Long before Gloria Steinem put on rabbit ears and a drum-tight satin corset to chronicle life as a Playboy bunny in a two-part series for Show magazine in 1963; before journalist Barbara Ehrenreich worked a slate of menial jobs to see if she could live on a minimum wage, heavy lifting that formed the basis of her 2001 book, Nickel and Dimed: On (Not) Getting By in America; before Torchy Blane and Lois Lane and Brenda Starr, there was doughty Nellie Bly feigning madness to expose the horrors at a New York City insane asylum. Bly, Elizabeth Banks, Eva Gay, Eliza Putnam Heaton, Elizabeth Jordan, Victoria Earle Matthews, Nell Nelson, Winifred Sweet, and Ida B. Wells are among the journalists who populate Kim Todd’s Sensational: The Hidden History of America’s “Girl Stunt Reporters.”
In the late 19th century, opportunity knocked for ambitious female journalists who had no interest in the society beat. The publishers of big-city dailies, such as Joseph Pulitzer at the New York World and William Randolph Hearst at the New York Journal, were looking to beef up circulation and to best the competition; meanwhile, the influx of immigrants into the U.S. promised a whole new audience.
Then as now, editors couldn’t go wrong with the seamy, with the scandalous, and with something new—in this case, long-form, firsthand accounts by women reporters often going undercover to reveal society’s ills and inequities. “Hearst, though he didn’t pontificate about women in journalism, would do whatever it took to win,” writes Todd. “Female writers equaled sales.” So, hey, big boy, get them re-write.
In late 1888, a young woman, known simply as the “girl reporter,” pretended to be pregnant and walked the streets of Chicago going from doctor to doctor to doctor (200, all told) to see who among them would be willing to perform an abortion; you could read all about it in a month-long series in the Chicago Times.
Eleanor Stackhouse, who wrote under the name Nora Marks (most of the stunt reporters used a pseudonym or two), managed to get hired on at a meatpacking plant in order to report on the grotesque working conditions. Eliza Putnam Heaton traveled from Liverpool to New York in steerage to document the immigrant experience. Kate Swan McGuirk told of a pharmacist who illegally dispensed opium. And Helen Cusack, operating as Nell Nelson, posed as a shopgirl, an experience that was the basis for her Chicago Times series “City Slave Girls.” Later, she laid bare sweatshop conditions in “They Work in an Inferno” for The New York World.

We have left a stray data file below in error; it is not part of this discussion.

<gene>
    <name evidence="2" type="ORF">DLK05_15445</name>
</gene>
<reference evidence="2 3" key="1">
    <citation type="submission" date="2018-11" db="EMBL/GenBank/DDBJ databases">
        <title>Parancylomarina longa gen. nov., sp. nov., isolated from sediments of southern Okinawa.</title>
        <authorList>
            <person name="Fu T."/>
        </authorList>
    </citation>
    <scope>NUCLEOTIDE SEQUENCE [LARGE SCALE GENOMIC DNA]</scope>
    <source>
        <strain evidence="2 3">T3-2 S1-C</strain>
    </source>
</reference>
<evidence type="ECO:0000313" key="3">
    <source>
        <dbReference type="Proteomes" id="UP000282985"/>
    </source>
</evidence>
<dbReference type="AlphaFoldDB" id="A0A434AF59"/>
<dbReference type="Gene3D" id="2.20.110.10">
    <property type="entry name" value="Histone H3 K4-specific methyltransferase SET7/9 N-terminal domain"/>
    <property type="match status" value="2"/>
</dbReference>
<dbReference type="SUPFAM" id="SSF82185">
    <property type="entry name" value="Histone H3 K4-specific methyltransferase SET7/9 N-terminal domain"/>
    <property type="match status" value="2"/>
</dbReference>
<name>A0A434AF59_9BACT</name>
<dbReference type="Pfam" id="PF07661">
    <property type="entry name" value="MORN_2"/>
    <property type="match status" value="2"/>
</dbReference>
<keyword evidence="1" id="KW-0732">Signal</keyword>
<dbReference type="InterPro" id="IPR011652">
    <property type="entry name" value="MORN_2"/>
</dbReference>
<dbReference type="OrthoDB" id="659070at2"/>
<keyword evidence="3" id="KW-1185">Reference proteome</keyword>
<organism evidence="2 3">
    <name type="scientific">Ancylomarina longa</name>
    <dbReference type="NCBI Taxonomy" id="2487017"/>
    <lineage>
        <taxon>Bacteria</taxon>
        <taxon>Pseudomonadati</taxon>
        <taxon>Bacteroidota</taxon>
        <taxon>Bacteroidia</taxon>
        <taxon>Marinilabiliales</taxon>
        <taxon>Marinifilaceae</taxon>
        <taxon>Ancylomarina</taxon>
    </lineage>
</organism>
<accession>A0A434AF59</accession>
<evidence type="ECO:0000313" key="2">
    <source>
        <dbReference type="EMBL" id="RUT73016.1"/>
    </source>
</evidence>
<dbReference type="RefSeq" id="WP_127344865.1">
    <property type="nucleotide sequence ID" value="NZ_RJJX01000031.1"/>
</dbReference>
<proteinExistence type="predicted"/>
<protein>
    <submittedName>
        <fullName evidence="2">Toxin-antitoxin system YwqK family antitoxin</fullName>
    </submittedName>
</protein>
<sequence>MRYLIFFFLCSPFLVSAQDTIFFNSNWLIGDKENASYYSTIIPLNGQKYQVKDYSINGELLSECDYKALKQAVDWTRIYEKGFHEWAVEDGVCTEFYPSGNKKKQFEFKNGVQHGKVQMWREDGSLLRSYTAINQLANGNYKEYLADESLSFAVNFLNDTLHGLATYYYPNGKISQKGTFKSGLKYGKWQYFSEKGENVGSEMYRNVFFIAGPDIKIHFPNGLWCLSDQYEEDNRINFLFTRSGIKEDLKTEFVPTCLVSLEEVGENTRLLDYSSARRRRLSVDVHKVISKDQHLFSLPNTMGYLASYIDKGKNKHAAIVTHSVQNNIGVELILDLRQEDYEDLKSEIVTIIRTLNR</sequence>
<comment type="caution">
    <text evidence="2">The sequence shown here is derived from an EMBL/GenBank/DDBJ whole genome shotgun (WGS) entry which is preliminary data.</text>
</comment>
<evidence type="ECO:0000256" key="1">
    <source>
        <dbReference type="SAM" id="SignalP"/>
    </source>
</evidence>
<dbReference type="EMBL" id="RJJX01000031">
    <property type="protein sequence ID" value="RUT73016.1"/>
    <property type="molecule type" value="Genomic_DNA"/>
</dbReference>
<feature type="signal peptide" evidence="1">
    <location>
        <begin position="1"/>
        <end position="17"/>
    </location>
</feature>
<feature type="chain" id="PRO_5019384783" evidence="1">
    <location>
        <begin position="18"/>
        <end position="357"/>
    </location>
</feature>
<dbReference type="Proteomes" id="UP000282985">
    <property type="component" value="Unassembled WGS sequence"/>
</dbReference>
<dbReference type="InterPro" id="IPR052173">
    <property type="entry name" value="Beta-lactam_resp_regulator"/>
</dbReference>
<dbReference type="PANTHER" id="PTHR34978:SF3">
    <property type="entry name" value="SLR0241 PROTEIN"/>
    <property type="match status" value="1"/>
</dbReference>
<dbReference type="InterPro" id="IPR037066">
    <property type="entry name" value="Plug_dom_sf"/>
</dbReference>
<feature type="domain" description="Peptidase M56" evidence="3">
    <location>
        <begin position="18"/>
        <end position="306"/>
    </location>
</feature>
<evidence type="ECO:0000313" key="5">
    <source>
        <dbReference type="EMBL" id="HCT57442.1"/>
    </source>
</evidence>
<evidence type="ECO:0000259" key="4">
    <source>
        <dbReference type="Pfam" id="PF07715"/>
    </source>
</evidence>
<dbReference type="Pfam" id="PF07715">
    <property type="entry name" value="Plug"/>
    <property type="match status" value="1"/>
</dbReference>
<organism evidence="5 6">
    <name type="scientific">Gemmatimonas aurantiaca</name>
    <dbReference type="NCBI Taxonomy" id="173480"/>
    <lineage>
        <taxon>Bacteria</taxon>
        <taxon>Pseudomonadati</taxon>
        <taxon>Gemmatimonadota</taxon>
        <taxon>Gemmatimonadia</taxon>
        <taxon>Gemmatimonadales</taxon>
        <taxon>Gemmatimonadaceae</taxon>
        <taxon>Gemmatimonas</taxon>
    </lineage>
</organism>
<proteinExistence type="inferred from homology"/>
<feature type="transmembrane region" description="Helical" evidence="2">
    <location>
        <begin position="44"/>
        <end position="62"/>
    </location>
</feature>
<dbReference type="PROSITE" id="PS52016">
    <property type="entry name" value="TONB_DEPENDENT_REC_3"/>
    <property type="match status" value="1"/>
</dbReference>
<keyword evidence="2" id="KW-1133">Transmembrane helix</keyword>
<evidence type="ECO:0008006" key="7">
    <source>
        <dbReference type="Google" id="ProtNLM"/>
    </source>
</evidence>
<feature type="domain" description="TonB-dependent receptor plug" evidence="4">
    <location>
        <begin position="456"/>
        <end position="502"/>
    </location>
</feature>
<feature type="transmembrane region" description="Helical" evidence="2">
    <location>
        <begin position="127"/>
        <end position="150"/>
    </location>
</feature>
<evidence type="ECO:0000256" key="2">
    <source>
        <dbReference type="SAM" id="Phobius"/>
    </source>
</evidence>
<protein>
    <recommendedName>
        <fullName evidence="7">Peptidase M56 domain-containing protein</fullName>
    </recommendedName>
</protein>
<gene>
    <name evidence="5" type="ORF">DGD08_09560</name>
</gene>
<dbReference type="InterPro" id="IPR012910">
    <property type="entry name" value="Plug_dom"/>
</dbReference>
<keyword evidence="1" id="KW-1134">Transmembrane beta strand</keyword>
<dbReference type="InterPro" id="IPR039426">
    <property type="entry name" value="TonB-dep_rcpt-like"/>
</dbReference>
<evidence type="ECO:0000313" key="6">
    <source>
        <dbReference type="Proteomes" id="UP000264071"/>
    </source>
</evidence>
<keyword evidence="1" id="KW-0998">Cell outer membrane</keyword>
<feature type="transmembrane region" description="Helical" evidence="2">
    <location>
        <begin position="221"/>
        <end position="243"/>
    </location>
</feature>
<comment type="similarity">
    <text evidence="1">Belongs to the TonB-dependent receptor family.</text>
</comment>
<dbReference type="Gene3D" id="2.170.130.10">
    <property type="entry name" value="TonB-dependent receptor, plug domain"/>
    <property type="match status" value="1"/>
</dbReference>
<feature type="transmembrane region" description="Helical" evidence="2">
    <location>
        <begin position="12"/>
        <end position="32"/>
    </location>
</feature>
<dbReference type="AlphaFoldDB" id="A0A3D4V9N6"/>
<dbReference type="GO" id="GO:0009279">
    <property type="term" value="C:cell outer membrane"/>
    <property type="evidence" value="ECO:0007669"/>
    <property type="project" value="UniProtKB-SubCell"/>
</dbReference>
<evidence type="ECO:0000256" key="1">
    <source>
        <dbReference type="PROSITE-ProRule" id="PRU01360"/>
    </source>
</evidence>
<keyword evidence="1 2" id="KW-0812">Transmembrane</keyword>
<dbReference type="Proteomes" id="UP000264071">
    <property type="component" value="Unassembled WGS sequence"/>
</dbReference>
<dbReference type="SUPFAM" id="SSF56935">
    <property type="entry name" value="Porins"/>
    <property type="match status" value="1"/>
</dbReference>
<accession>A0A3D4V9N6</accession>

Such exposés raised hackles and awareness in equal measure. The Buffalo Daily Times harrumphed that the “girl reporter” who wrote about her search for an abortion “must be ‘lost to shame and womanly feeling,’” while others were grateful for the information. Nell Nelson’s accounts inspired investigations and debates about labor reform.
Eliza Putnam Heaton traveled from Liverpool to New York in steerage to document the immigrant experience.
But for some women journalists, stunt reporting, while lucrative (and a way to get their foot in the door), could also be embarrassing, if not flat-out degrading. At one point in her career, Elizabeth Banks found it tough to land paying work that didn’t involve, say, getting arrested as a prostitute and spending the night in jail.
When Eleanor Stackhouse first began writing for the Chicago Tribune, she was sent out to apply for work to a publisher of pornographic books. A certain male editor, it was rumored, assigned a cub reporter to marry a Mormon and send back dispatches from Salt Lake City. But he had nothing on the editor who suggested a female reporter sail from Europe to New York and let herself be kidnapped by one of the gangs that preyed on immigrant girls. Still, as Todd notes, for women of the era, “this life was more free than almost any other option.”
It’s sometimes hard to keep the stunt reporters and their exploits straight in Sensational. Was it Helen Dare (nom de stunt: Elizabeth Tompkins) who rode 40 miles down a log flume in the Sierras, or was it Elizabeth Banks? (Tompkins.) Was it Kate Swan McGuirk who went through the experience of having herself strapped into the electric chair, or Eva Gay? (McGuirk.)
And Todd sometimes seems to be an ardent member of the “Leave no detail out,” “Let no scrap of research go unused” school of journalism. Her account of the faux-pregnant “girl reporter,” for example, leads to a potted history of abortion in the U.S., while McGuirk’s jailhouse interview with Lizzie Borden, recently accused of killing her father and stepmother—she was McGuirk’s former schoolmate—segues rather bafflingly into a discussion of women jurors.
Still, Todd has great affection for these women and celebrates their triumphs while placing them in historical context. And she argues trenchantly against long-accepted accounts of the origins of creative nonfiction, later to be known as New Journalism.
Compared to Bly and her cohorts, Hunter Thompson was strictly a gonzo-come-lately.
Joanne Kaufman is a New York–based journalist and critic